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Why are California's Oils Some of the World's Dirtiest: A Panel with the Oil-Climate Index Team

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July 9, 2019

Global warming is likely to reach 1.5°C as early as 2030. In an effort to limit the earth’s temperature rise beyond this point, the Intergovernmental Panel on Climate Change (IPCC) has developed pathways to decarbonize energy supplies. Meeting these targets will be a tall order for the oil and gas sector. Massive reserves remain worldwide to manufacture transport fuels and countless consumer products. In California, where the oil industry took off 150 years ago, the climate impacts of petroleum are among the largest in the world.

Using an open-source tool developed by researchers at Stanford, Brown and the University of Calgary, the Oil-Climate Index quantifies the lifecycle greenhouse gas (GHG) emissions from diverse petroleum resources. We find that a barrel of Midway Sunset oil, California’s largest field, is ten-times more carbon intensive to extract and refine than a barrel of West Texas Intermediate and has two-thirds higher lifecycle GHGs than the U.S. benchmark crude. These findings highlight the need to establish an oil data transparency regime and to craft innovative state, federal, and international policies to reduce emissions from the oil and gas sector during the transition away from fossil fuels. California and other Western states have the opportunity to be a leader in this effort.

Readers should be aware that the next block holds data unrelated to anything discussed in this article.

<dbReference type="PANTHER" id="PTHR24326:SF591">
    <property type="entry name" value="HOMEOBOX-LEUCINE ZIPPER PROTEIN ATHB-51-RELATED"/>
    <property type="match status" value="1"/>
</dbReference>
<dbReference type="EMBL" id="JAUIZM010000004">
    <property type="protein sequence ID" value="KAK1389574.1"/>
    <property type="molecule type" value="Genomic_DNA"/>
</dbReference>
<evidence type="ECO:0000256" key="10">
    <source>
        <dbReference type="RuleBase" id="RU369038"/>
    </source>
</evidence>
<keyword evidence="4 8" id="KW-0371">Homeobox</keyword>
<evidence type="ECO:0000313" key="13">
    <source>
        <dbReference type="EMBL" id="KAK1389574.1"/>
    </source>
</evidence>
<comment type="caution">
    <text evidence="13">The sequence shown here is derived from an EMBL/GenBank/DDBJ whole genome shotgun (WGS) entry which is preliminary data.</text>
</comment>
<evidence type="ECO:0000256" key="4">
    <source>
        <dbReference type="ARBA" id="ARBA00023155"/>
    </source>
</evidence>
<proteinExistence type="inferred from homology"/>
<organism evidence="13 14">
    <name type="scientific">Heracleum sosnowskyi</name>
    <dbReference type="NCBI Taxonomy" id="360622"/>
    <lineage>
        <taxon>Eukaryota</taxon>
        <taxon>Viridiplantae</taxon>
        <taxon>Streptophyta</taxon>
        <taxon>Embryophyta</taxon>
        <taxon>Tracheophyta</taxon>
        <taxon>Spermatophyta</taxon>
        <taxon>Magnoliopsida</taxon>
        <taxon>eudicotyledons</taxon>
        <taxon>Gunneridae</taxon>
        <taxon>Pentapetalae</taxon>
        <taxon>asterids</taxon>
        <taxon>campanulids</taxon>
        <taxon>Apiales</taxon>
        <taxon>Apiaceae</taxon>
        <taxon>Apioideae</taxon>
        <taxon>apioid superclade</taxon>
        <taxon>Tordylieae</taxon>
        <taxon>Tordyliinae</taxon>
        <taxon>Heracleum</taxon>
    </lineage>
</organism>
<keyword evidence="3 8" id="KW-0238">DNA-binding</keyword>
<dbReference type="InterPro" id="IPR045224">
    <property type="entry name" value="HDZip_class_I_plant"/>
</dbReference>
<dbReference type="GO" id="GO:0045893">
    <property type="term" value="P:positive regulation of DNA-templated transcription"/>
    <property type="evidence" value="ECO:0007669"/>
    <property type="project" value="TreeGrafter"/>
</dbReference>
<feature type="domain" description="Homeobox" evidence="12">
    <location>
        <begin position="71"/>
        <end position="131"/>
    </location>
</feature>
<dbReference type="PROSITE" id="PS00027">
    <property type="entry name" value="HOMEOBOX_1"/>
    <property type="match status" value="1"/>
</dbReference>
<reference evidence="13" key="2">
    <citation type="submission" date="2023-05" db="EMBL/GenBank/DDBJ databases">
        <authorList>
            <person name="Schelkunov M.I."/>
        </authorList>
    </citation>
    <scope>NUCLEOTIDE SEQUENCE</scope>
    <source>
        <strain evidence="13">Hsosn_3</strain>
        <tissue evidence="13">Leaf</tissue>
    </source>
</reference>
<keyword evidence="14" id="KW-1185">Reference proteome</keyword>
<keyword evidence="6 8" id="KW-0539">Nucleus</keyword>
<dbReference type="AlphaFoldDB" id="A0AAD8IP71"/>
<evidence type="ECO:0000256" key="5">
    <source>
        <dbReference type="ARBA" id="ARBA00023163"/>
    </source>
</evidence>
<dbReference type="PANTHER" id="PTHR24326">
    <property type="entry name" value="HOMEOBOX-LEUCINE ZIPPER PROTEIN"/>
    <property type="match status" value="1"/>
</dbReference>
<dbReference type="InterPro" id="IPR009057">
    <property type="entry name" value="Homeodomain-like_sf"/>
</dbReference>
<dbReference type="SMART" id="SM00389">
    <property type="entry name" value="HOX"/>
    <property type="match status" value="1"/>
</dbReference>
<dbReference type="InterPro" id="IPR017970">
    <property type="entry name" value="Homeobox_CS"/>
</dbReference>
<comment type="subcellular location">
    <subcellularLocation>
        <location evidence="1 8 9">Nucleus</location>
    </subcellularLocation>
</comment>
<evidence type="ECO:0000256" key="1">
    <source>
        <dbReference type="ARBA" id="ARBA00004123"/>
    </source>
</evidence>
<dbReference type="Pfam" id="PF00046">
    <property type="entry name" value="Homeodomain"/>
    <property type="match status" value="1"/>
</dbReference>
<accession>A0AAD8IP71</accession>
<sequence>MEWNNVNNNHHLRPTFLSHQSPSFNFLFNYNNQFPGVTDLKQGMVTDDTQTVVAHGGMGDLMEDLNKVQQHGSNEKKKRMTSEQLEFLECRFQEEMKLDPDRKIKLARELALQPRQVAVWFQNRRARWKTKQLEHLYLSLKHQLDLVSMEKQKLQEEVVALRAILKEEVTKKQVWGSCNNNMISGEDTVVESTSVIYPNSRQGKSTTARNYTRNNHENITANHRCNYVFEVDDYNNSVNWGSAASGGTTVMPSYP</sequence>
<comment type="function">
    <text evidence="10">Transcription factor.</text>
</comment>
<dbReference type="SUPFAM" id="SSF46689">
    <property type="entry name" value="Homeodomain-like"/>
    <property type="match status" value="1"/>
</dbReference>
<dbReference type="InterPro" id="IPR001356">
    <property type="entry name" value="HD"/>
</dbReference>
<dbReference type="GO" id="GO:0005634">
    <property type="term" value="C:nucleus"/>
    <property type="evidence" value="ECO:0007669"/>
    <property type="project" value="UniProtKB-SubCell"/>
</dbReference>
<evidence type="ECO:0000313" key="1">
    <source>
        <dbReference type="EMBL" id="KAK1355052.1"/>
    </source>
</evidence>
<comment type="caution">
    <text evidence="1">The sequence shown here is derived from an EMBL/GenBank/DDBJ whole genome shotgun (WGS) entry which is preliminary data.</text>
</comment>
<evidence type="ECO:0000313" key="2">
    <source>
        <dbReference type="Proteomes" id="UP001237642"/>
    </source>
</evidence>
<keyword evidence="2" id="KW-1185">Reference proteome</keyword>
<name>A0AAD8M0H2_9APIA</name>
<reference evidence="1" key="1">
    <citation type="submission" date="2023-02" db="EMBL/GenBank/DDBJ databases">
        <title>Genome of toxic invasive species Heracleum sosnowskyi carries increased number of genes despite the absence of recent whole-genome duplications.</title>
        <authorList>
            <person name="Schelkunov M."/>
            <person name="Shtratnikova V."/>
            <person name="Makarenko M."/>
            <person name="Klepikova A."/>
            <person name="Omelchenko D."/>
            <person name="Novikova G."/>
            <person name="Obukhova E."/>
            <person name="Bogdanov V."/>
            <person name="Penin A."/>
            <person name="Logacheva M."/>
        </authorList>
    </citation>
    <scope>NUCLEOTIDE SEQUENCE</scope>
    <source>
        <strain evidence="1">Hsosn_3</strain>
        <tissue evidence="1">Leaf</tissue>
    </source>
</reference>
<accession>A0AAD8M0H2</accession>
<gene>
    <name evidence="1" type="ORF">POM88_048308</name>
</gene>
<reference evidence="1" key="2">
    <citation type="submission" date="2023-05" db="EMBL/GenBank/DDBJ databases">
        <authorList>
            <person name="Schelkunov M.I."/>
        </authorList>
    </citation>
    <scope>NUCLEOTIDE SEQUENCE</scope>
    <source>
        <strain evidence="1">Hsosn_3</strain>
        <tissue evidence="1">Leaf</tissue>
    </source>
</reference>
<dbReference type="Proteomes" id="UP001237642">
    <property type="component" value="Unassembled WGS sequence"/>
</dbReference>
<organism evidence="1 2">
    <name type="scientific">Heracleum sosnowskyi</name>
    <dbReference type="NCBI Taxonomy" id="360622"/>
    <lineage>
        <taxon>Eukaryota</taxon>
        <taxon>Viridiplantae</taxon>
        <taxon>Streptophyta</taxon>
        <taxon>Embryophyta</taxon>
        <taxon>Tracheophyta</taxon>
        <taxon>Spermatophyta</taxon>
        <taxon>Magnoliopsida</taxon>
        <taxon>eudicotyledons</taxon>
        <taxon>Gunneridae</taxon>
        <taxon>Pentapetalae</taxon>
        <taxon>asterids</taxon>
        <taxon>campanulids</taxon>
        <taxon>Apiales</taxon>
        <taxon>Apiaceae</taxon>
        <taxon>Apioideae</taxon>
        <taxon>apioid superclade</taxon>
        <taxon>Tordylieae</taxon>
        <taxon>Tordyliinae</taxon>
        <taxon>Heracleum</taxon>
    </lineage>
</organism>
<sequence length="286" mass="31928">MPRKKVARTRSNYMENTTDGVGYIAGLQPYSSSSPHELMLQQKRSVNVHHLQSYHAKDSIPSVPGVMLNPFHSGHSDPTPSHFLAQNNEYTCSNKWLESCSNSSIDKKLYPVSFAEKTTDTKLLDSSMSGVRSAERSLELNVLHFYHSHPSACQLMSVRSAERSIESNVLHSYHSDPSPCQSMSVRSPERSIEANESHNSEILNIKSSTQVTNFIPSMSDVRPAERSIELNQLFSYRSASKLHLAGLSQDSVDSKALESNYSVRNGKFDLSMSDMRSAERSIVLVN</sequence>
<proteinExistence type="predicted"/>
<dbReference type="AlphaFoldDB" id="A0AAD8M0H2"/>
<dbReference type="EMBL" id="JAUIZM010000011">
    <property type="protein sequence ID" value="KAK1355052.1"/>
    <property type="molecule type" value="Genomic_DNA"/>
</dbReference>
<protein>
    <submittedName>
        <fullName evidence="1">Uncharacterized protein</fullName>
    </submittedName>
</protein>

• Jonathan Koomey, Moderator, Special Advisor to the Chief Scientist of Rocky Mountain Institute
  • Deborah Gordon, Senior Fellow, Watson Institute for International and Public Affairs, Brown University
  • Adam Brandt, Associate Professor of Energy Resources Engineering, Stanford University
  • Joule Bergerson, Associate Professor, Canada Research Chair in Energy Technology Assessment, Department of Chemical and Petroleum Engineering, University of Calgary